(This article belongs to the Special Issue Understanding Older Adult Resilience from a Life-course Perspective)
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Article
Resilience in Elders of the Sardinian Blue Zone: An Explorative Study
Behav. Sci. 2018, 8(3), 30; https://doi.org/10.3390/bs8030030 - 26 Feb 2018
Cited by 8 | Viewed by 4141
Abstract
Background: older adults from the Sardinian Blue Zone self-report low depressive symptoms and high psychological well-being. However, the role of dispositional resilience as a determinant of these characteristics is unknown. Objectives: the current study had three aims. First, to investigate associations [...] Read more.
Background: older adults from the Sardinian Blue Zone self-report low depressive symptoms and high psychological well-being. However, the role of dispositional resilience as a determinant of these characteristics is unknown. Objectives: the current study had three aims. First, to investigate associations among several putative predictors, including dispositional resilience and three established markers of positive and negative mental health. Second, to determine if gender differences in dispositional resilience, independent of age and cognitive impairment, are present in this population. Third, to examine the relative importance of the predictors of self-reported mental health and well-being. Methods: 160 elders were recruited in the Sardinian Blue Zone. The participants completed self-report measures of dispositional resilience, satisfaction with social ties, physical health, depressive symptoms, and psychological well-being. Results: trait resilience was significantly associated with predictors and markers of mental health. Males had significantly greater trait resilience. In regression analyses, dispositional resilience and satisfaction with social ties were significant predictors of all markers of mental health. Other factors were significantly associated only with certain markers. Conclusions: trait resilience and strong social ties appear to be key determinants of the high mental health of Sardinian Blue Zone older adults. Full article
(This article belongs to the Special Issue Understanding Older Adult Resilience from a Life-course Perspective)
Article
In Their Own Words: How Family Carers of People with Dementia Understand Resilience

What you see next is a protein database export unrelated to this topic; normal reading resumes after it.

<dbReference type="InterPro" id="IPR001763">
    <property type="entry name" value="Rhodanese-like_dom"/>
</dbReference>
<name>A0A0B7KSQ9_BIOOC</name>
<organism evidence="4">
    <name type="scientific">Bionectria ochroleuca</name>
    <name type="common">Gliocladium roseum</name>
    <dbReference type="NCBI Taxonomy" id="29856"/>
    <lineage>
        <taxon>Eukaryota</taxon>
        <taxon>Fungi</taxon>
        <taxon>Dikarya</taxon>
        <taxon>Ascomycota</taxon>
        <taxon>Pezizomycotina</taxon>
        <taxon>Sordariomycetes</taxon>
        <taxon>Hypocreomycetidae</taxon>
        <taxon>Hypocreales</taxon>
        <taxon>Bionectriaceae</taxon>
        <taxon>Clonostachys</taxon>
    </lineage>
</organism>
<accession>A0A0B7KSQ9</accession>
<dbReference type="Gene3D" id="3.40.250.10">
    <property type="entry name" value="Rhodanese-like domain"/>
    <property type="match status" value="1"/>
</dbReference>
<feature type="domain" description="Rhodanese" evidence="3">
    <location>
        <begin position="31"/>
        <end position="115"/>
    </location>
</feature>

Behav. Sci. 2017, 7(3), 57; https://doi.org/10.3390/bs7030057 - 21 Aug 2017
Cited by 12 | Viewed by 5120
Abstract
There is a growing body of research on resilience in family carers of people with dementia, but carers’ voices are noticeably absent from it. The aim of this study was to explore carers’ definitions of resilience and their opinions on the factors associated [...] Read more.
There is a growing body of research on resilience in family carers of people with dementia, but carers’ voices are noticeably absent from it. The aim of this study was to explore carers’ definitions of resilience and their opinions on the factors associated with resilience. Twenty-one in-depth interviews were conducted in Australia with people who were currently, or had previously been, caring for a family member with dementia. Transcripts were analysed thematically and three themes emerged: the presence of resilience, the path to resilience, and characteristics of the resilient carer. Although carers struggled to define resilience, the vast majority considered themselves resilient. Carers identified a range of traits, values, environments, resources, and behaviours associated with resilience, but there was no consensus on the relative importance or causal nature of these factors. Carers also considered resilience to be domain- and context-specific, but did not agree on whether resilience was a trait or a process. These findings highlight both the importance of including carers’ voices in resilience research and the limitations of the extant literature. There is much to be done to develop a field of carer resilience research that is theoretically sound, methodologically rigorous, and reflects the lived experience of carers. A model is provided to prompt future research. Full article
(This article belongs to the Special Issue Understanding Older Adult Resilience from a Life-course Perspective)